If you are the type of person that has a desire to learn (you'd better be if you want to be a developer), then there's no need to go to college to learn to write software.
I wonder if she is confusing being a programmer with being a computer scientist. To be a computer scientist, you almost always need an advanced degree.
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Old 01-07-2015, 07:10 PM
 
Location: NNJ
10,262 posts, read 5,714,961 times
Reputation: 11233
Quote:
Originally Posted by DelcoreXD View Post
So, let's just say that I myself am very strange with my passions. From a very young age, I've loved computers and have mashed away (like many) at gaming, mods, and have basic knowledge about computer repairs.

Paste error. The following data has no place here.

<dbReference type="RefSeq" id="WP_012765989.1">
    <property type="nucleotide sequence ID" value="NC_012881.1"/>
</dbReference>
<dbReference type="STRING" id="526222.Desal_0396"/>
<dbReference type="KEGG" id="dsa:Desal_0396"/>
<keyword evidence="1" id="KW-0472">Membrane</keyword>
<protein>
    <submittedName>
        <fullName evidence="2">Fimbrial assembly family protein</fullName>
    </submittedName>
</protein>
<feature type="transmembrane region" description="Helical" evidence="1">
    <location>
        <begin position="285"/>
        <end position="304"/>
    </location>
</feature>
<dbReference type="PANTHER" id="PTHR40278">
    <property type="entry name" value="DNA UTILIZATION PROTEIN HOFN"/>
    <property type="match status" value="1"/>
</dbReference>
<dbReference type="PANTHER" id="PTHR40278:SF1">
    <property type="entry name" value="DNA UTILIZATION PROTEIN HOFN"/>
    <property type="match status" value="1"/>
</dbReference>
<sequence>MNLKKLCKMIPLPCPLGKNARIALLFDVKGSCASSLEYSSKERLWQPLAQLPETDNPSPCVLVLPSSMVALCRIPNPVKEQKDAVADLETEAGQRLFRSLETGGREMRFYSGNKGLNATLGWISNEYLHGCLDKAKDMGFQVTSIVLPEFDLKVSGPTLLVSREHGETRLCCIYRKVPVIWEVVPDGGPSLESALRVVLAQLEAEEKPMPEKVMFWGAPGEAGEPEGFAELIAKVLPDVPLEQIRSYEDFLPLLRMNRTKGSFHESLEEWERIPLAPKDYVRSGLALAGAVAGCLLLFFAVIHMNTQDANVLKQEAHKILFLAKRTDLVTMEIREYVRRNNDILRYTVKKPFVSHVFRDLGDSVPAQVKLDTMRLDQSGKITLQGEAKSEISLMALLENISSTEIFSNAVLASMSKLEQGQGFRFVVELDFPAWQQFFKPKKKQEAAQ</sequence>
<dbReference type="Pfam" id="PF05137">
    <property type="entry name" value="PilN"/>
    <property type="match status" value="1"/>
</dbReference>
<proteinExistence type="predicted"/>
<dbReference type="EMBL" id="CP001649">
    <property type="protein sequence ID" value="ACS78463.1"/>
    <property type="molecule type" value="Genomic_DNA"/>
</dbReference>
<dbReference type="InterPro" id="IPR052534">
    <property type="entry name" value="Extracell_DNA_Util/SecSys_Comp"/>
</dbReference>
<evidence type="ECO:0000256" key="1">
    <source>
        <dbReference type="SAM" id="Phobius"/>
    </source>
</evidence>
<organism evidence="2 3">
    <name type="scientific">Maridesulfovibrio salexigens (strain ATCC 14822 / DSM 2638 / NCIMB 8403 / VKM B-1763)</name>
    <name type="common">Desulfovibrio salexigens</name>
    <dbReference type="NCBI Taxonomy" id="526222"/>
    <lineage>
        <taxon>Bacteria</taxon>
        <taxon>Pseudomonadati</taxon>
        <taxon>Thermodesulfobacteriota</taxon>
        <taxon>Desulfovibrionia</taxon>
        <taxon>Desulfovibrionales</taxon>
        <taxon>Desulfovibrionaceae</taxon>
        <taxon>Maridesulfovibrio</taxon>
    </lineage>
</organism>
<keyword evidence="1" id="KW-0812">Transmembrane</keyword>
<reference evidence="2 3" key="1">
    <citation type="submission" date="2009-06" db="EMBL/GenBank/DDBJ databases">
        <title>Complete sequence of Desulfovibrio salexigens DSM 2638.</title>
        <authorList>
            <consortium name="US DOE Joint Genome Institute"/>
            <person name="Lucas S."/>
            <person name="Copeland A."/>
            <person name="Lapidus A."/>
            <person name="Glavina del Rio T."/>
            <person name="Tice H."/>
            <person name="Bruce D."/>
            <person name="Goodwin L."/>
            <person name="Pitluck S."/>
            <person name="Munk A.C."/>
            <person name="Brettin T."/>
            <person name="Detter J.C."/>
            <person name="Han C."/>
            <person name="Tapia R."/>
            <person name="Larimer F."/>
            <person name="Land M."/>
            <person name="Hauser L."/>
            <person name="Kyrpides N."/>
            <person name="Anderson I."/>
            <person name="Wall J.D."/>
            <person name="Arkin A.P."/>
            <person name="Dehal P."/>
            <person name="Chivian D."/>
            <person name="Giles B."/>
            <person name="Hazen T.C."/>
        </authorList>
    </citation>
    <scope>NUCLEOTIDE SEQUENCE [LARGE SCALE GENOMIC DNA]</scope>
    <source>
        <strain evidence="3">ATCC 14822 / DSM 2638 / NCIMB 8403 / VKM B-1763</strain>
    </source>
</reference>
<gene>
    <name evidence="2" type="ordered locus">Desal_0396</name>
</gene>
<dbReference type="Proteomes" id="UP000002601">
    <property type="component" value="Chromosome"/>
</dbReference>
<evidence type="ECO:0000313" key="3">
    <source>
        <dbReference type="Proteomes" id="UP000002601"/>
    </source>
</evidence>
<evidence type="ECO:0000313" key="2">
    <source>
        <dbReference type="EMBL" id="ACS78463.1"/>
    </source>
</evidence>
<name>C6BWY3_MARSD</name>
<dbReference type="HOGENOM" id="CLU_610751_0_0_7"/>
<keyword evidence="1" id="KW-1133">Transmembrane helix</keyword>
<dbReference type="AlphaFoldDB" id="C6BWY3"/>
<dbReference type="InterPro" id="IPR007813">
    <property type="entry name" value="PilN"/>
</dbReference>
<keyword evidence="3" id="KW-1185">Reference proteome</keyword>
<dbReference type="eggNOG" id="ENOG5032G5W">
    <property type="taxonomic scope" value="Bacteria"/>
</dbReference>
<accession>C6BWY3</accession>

Related to IT. Much of the people I know in IT rely heavily on certifications and many don't have a college degree. I find that IT has a fairly quick to get into (low level desktop support) and provides lots of opportunity to move laterally (certifications in network, system administration, storage) as well as upwards (management experience and study). My previous company had a Director of IT who was responsible for anything infrastructure related... network, application, desktop, storage, development infrastructure and data protection/recovery. Not all companies do in-house development but almost all of them today have IT infrastructure. So the job market may be more favorable in your immediate area without the necessity to move into a more technology center job market.